Chapter 6

Stopping Environmental Harm (including pollution)


The previous chapter dealt with laws aiming to prevent environmental harm from occurring in the first place, through a rigorous planning process.

But, even with 'best practice' planning in place, environmental harm will inevitably occur – either through accident, negligence or deliberate breaches of law.

This chapter deals with laws that are used to remedy pollution and other harmful activities.

About EMPCA

The Environmental Management and Pollution Control Act 1994 (EMPCA) is the central piece of legislation that deals with pollution. Its aim is to prevent, reduce and undo harm to the environment.

This Act provides for a wide range of offences, including:

  • causing or knowingly permitting pollution or environmental harm.
  • operating in breach of licence conditions

:!: In general, it is an offence to cause environmental harm, regardless of whether you intended to cause the harm. However, penalties are generally higher if you were aware (or should have been aware) that your actions would cause environmental harm.

There are also a range of strict offences under regulations (for example, Environmental Management and Pollution Control (Miscellaneous Noise) Regulations 2004) that do not require proof of environmental harm – all that is required is evidence that the restrictions in the regulations were not complied with. For example, if you operate loud machinery late at night, you could be committing an offence, even if your neighbours are not home to hear the noise.

Officers have wide-ranging powers under the Act to enter properties, ask questions, take samples and so forth. Anyone who breaches the Act or who breaches licence conditions may be prosecuted and fined. The EPA and local Councils are responsible for enforcing the EMPCA and its Regulations.

Environment Protection Principles

The Act is based around three important concepts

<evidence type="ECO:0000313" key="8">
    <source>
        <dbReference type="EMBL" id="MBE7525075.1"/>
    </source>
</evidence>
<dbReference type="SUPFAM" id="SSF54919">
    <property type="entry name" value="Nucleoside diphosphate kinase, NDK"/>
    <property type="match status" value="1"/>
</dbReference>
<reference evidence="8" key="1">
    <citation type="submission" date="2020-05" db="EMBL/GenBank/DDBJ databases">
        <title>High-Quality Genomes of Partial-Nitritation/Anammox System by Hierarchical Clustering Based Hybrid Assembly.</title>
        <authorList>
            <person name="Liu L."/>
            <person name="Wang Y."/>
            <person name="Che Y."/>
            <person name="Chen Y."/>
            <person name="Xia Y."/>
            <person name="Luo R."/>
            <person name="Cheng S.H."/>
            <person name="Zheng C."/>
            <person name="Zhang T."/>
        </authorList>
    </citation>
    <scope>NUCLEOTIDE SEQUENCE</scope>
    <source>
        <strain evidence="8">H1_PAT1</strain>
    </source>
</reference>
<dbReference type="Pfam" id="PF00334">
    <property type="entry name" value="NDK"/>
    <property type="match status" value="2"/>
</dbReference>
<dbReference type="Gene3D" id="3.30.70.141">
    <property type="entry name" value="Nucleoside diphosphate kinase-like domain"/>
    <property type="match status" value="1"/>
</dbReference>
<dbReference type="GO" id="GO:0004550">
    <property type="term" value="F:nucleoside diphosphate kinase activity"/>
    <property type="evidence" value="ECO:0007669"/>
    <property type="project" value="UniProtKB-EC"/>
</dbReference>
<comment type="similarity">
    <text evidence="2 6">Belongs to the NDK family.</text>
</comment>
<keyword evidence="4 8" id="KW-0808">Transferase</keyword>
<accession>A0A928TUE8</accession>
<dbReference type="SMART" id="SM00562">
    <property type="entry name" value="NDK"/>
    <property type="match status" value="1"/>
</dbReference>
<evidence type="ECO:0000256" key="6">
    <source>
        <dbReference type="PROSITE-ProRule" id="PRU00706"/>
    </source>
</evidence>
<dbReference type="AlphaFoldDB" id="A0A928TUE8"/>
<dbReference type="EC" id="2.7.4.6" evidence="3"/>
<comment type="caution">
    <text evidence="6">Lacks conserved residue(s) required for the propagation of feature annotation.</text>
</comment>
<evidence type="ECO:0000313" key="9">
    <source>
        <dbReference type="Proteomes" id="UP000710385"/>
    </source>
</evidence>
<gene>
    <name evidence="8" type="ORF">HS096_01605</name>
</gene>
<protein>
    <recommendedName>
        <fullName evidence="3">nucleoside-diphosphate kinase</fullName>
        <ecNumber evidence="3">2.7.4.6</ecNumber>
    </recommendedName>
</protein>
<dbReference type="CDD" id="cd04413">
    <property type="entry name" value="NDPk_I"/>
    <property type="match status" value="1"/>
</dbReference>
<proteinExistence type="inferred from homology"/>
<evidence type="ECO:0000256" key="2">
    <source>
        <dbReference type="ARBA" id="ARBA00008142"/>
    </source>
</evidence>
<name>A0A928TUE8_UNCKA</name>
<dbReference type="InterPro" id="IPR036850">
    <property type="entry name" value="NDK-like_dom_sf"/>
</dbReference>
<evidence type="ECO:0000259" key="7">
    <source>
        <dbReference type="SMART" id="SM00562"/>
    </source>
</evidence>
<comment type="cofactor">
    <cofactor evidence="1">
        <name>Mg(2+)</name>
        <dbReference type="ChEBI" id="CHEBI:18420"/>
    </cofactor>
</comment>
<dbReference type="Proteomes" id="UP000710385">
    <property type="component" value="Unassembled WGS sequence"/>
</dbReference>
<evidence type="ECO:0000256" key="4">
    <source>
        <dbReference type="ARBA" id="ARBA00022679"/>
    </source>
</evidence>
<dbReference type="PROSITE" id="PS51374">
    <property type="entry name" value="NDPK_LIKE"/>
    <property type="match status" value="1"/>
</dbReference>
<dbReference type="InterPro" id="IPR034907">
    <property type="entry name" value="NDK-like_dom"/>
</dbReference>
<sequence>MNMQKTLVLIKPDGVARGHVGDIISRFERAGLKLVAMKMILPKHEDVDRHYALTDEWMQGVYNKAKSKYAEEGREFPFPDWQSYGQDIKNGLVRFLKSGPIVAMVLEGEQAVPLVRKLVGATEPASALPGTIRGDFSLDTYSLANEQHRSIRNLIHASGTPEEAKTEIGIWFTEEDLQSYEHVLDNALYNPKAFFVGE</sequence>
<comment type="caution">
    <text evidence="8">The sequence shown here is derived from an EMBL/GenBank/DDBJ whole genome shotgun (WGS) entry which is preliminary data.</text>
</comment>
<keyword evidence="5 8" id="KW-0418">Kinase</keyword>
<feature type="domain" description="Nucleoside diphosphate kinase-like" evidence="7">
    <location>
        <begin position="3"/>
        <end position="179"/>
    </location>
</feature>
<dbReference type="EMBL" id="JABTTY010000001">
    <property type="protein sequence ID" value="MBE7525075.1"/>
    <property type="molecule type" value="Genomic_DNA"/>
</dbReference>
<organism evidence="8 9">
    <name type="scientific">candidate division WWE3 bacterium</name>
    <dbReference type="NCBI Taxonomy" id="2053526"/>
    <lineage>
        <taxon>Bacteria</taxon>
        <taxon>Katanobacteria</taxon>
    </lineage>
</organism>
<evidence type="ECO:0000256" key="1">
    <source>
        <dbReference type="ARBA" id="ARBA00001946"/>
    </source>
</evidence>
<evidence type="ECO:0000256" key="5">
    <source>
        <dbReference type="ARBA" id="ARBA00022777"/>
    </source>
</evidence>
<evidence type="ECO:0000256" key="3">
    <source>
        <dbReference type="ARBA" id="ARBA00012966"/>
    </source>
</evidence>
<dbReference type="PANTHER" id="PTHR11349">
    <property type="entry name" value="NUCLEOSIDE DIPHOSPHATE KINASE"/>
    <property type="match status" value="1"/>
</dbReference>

1. Environmental Harm See Sections 3, 5, 50-53 of the Act
2. General Environmental Duty See Sections 23A & 55A of the Act
3. Due Diligence See Section 55 of the Act
Click HERE to open the Act.

1. What is 'environmental harm'?

Environmental harm is defined in the Act as ‘any adverse effect on the environment’ – of whatever degree or duration.

There are three categories of Environmental Harm (listed from most serious to least serious):

Serious environmental harm maximum penalty $1,300,000 and 4 years prison
Material environmental harm maximum penalty $325,000 and 2 years prison
Environmental nuisance maximum penalty $39,000

What is 'Serious Environmental Harm'?
  • involves an actual adverse effect on the health or safety of human beings that is of a high impact or on a wide scale; or
  • involves an actual adverse effect on the environment that is of a high impact or on a wide scale; or
  • results in actual “loss” or property damage of an amount, or amounts in aggregate, exceeding ten times the threshold amount (presently $50,000).
What is 'Material Environmental Harm'?
  • consists of an environmental nuisance of a high impact or on a wide scale; or
  • involves an actual adverse effect on the health or safety of human beings that is not negligible; or
  • involves an actual adverse effect on the environment that is not negligible; or
  • results in actual “loss” or property damage of an amount, or amounts in aggregate, exceeding the threshold amount (presently $5,000).

Note: “loss” includes the reasonable costs and expenses that would be incurred in taking all reasonable and practicable measures to prevent or mitigate the environmental harm and to make good the resulting environmental damage.

What is 'environmental nuisance'?
  • The emission of a pollutant that unreasonably interferes with, or is likely to unreasonably interfere with, a person’s enjoyment of the environment.

2. What is ‘general environmental duty’?